Friday, May 30, 2014

Minneapolis pursues building energy efficiency

Elizabeth Dunbar, Minnesota Public Radio

Minnesota's largest city is about to reach a milestone in its effort to help fight climate change.
The largest buildings in Minneapolis must meet a June 1 deadline to report their energy and water use to the city. That data will eventually become public, and city officials hope it will lead those who manage and use those buildings to find ways to use less energy.

Buildings can be major energy hogs. In downtown Minneapolis alone, about 160,000 people work in hundreds of buildings daily. Heat or air conditioning keeps them comfortable as they use computers, servers and overhead lights.

An analysis by the city in 2010 found that commercial and industrial buildings account for 46 percent of greenhouse gas emissions in Minneapolis. So last year, the City Council passed an ordinance allowing Minneapolis officials to collect data on buildings' energy use.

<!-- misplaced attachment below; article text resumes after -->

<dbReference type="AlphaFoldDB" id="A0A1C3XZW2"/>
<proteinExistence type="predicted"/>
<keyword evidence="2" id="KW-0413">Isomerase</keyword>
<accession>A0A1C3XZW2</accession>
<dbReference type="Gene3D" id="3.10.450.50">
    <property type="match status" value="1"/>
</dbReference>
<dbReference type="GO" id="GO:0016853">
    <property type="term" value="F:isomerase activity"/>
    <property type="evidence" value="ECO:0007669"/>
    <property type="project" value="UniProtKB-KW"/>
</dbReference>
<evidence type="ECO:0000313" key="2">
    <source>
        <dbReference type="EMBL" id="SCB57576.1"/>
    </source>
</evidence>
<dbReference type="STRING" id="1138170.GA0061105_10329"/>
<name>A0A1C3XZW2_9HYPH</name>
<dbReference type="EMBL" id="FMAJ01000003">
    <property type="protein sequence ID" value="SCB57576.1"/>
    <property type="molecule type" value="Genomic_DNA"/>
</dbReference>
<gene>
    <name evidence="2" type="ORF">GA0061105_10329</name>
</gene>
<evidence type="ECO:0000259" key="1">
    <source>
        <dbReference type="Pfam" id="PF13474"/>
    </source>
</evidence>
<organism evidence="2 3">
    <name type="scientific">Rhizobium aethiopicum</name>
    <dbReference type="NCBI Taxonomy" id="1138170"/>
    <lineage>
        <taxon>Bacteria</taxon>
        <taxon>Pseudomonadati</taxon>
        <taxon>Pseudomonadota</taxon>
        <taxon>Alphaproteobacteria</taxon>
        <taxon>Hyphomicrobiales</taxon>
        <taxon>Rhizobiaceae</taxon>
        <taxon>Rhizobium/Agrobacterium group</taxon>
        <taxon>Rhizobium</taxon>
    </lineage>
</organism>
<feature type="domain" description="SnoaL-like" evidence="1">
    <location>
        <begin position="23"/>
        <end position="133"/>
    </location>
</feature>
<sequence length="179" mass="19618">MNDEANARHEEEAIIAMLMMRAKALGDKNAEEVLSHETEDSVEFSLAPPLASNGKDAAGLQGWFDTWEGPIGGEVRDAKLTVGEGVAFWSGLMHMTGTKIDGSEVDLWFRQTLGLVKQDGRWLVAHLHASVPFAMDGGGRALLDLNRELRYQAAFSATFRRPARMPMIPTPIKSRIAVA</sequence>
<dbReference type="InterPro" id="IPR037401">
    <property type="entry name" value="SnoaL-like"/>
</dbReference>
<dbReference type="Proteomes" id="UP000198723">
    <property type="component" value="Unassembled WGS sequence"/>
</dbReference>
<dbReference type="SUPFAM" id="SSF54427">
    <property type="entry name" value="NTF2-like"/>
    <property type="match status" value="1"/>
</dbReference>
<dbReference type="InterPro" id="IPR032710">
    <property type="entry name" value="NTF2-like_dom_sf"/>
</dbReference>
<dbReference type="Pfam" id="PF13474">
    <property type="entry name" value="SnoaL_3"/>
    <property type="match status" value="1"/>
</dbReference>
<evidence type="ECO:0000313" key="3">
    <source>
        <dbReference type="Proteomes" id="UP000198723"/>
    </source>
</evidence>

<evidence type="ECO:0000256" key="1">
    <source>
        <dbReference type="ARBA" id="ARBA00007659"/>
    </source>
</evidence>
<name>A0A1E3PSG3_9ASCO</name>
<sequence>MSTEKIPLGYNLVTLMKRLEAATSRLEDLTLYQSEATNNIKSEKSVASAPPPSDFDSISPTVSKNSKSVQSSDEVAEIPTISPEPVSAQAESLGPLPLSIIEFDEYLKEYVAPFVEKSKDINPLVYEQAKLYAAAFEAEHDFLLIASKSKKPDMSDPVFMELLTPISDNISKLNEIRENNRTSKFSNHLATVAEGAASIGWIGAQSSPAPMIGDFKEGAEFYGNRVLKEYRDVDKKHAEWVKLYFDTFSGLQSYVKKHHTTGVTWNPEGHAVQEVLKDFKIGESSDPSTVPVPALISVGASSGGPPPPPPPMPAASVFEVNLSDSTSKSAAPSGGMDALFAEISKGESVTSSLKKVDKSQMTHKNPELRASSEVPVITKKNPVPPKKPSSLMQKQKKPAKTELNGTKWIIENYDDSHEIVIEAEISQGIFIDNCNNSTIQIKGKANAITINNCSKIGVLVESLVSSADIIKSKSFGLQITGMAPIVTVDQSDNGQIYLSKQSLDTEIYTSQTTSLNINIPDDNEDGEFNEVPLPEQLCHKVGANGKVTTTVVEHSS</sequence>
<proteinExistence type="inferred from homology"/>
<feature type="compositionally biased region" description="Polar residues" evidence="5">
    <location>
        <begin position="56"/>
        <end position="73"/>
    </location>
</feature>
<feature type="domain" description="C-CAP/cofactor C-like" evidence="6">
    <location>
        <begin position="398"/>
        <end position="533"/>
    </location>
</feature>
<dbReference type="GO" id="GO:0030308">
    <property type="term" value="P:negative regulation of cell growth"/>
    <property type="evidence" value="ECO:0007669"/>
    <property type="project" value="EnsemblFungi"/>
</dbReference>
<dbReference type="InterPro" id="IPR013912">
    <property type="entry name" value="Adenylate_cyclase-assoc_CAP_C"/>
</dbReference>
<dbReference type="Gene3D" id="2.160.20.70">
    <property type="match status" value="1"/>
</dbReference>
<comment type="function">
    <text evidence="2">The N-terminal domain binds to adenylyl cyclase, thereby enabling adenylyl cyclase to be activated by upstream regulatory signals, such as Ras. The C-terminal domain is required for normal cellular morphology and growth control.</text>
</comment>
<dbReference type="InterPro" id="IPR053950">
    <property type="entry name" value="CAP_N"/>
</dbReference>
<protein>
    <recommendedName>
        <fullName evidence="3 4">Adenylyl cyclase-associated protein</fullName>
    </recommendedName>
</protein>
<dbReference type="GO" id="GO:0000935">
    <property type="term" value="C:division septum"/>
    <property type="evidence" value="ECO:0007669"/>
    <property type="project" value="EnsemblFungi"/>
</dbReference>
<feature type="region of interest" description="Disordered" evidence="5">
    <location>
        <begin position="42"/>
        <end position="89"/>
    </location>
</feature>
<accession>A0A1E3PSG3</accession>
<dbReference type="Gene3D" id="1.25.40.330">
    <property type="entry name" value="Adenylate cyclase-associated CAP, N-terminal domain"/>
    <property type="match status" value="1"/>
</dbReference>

Brendon Slotterback, the city's sustainability program coordinator, said many larger commercial buildings have already been comparing themselves to national benchmarks that account for a building's size and use characteristics. But he said others are new to the process.

"There could be a lot of really no-cost, low-cost things that they can do that can reduce their energy costs," Slotterback said. "And part of our work at the city over the next couple of years is to connect more with those building owners and say, 'Look, here's some really simple things you can do to save money.' "

(Continued here.)

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